People’s Bank of China

Current inflation rate: 2.5%

Reference interest rate: 3.65%

Last rate hike: 0 basis points in September

Hiking course start: Not available

Unlike its Western counterparts, China has already cut interest rates by a tenth of a percentage point from 2.1% to 2% last month, the second cut this year. This month, the bank kept rates the same.

The bank is trying to stimulate the economy due to the ongoing recession, increasing unemployment and the real estate crisis. But investors remain surprised by the move as China also deals with the risks of rising debt, consumer inflation and pressure on the yuan.

A man walks past the People's Bank of China (PBOC) building on July 20, 2022 in Beijing, China.

Bank of Japan

Current inflation rate: 2.8%

Reference interest rate: -0.1%

Last rate hike: rates remained the same in July

Hiking course start: Not available

Japan’s economic growth slowed this summer, dashing hopes for epidemic-era savings It would help boost the faltering economy. The Bank of Japan also expected inflation to exceed its target this year and raised its rate hike forecast for the fiscal year ending March 2023 to 2.3% from 1.9%.

But the Bank of Japan kept low interest rates unchanged in July and maintained its short-term target at -0.1%. Bank of Japan Governor Haruhiko Kuroda said he had “absolutely no plan” to raise interest rates.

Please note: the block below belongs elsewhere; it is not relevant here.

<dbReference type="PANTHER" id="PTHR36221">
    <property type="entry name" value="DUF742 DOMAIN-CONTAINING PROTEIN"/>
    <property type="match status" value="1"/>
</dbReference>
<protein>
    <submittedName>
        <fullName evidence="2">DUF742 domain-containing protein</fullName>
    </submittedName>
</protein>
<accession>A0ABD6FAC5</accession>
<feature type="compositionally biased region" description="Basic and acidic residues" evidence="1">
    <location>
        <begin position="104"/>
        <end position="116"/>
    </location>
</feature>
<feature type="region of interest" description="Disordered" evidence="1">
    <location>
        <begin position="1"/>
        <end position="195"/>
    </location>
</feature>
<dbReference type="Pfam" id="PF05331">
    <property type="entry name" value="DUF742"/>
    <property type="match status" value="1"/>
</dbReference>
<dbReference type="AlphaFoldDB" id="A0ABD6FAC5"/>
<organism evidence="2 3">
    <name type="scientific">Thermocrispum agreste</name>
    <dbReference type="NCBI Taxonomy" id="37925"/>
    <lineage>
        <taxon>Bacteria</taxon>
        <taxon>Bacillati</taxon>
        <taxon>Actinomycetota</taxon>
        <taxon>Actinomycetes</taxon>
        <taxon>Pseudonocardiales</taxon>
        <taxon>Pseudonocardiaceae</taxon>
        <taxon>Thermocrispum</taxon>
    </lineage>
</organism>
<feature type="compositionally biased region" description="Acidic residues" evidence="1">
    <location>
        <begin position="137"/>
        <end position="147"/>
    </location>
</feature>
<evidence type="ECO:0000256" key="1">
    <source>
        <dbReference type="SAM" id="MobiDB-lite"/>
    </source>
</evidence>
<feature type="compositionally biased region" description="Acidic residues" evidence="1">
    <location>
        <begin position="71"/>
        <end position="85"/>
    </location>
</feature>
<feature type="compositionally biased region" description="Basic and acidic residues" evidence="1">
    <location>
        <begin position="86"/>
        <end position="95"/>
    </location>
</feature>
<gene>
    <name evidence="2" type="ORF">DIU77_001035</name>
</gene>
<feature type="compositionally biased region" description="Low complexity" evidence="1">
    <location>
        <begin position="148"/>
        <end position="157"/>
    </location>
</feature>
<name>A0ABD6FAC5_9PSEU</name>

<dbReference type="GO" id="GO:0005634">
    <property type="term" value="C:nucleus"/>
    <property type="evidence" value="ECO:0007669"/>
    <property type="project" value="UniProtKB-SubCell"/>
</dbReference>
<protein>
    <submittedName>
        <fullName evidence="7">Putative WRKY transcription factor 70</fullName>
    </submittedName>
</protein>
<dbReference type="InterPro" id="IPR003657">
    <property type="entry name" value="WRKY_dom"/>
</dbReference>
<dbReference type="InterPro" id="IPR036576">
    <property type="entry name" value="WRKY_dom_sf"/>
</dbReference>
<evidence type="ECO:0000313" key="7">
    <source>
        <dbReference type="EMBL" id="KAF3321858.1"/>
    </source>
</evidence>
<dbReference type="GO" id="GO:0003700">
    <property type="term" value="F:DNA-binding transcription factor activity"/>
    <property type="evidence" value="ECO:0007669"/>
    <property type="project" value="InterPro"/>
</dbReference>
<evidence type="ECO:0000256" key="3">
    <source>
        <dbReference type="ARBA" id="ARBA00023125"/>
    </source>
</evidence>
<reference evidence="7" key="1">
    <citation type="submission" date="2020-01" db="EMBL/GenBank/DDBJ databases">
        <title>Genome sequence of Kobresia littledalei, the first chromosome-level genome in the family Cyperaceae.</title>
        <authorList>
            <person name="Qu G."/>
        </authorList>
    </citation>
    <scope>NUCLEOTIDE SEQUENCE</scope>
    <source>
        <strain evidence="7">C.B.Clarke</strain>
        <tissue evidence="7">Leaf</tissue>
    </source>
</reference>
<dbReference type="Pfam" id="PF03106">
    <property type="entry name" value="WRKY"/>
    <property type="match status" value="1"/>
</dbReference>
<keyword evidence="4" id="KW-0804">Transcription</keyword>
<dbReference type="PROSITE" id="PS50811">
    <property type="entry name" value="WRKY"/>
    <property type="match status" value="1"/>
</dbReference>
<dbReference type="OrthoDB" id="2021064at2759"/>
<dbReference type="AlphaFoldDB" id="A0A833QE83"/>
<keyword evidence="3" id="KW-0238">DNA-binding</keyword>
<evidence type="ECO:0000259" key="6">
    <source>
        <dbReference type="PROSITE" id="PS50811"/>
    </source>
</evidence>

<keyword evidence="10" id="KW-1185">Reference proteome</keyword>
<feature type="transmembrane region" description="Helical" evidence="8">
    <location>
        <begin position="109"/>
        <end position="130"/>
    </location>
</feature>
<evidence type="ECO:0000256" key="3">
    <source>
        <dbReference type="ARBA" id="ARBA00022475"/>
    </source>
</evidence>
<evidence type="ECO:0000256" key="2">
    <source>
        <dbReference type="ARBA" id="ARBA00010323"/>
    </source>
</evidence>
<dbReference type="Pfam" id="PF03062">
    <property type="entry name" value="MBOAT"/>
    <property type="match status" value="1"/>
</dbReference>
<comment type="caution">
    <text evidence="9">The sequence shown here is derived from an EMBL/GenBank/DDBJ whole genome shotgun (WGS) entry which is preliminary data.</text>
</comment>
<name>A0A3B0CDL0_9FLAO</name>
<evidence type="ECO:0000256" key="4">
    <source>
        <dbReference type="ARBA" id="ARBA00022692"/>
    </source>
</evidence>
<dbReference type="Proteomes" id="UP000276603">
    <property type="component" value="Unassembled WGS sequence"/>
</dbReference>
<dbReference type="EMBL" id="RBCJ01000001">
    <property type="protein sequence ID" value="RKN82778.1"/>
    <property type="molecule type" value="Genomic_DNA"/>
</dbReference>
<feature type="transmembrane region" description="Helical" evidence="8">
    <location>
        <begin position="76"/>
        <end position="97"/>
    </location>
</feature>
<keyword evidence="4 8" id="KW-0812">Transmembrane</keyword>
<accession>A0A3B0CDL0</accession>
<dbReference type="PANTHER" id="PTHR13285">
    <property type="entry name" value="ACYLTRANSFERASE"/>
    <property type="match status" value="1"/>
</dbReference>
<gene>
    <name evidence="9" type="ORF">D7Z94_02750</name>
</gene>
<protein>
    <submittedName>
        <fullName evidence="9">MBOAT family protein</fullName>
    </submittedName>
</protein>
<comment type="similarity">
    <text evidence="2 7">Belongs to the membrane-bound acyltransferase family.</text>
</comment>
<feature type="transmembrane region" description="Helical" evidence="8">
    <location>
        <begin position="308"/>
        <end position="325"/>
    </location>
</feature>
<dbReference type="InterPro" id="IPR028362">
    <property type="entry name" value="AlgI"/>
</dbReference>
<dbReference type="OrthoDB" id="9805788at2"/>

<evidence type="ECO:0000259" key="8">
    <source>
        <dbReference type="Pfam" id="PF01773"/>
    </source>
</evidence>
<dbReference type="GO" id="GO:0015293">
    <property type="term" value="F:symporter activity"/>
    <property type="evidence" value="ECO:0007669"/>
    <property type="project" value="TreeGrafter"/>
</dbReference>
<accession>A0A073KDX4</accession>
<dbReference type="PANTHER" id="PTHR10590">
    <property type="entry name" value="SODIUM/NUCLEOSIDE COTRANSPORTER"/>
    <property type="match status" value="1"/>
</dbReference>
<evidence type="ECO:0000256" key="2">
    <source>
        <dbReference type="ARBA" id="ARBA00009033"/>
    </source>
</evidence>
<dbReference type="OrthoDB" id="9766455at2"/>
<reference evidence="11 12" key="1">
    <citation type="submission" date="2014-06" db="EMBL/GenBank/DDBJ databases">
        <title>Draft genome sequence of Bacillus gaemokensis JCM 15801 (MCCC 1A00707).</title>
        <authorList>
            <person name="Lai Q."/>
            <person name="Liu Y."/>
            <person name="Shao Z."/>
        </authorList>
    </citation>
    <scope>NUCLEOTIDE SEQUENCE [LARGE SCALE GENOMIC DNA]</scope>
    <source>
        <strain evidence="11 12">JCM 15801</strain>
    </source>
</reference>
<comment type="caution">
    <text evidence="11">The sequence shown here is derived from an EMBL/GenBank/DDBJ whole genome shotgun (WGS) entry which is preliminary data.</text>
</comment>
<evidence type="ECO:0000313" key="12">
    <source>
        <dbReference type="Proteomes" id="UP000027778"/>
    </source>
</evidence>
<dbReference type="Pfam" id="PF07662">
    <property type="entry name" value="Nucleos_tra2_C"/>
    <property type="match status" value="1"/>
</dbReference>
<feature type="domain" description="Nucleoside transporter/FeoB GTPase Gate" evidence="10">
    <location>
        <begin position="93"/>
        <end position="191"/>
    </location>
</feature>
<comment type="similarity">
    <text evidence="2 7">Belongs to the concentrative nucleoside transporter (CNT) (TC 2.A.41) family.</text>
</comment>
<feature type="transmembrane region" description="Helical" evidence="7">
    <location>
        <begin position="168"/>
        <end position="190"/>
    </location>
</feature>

“The economy is in the midst of recovering from the epidemic. The deteriorating Japanese terms of trade are also leading to an outflow of income,” Kuroda told a news conference. “As such, we must continue our easy policy to ensure that higher corporate profits lead to moderate wage and price growth,” he said.

Argentine Central Bank

Current inflation rate: 78.5%

Reference interest rate: 75%

Last rate hike: 550 basis points in September

Hiking Cycle Begins: Nine Increases This Year, But It’s An Ongoing Cycle

Argentina raised its key interest rate in September by about 550 basis points to 75%. The increase followed a 950 basis point hike in August. The country is grappling with a rampant inflation rate that rose to a 20-year high of nearly 80% in August.

Over the years, the Argentine government borrowed heavily to finance its budget, accumulating huge amounts of debt. The country recently agreed to a $45 billion debt deal with the International Monetary Fund.

The price of bread in Argentina has taken an inflationary blow due to fluctuations in the prices of raw materials.

Bank of Canada

Current inflation rate: 7%

Reference interest rate: 3.25%

Last rate hike: 75 basis points in September

Hiking course start: March 2022

Price growth appears to be slowing in Canada. The country’s annual inflation rate slowed to 7% in August, below analysts’ expectations of 7.3% and down from 7.6% in July. But while inflation appears to be dropping from its peak levels, it is still well above the Bank of Canada’s 2% target.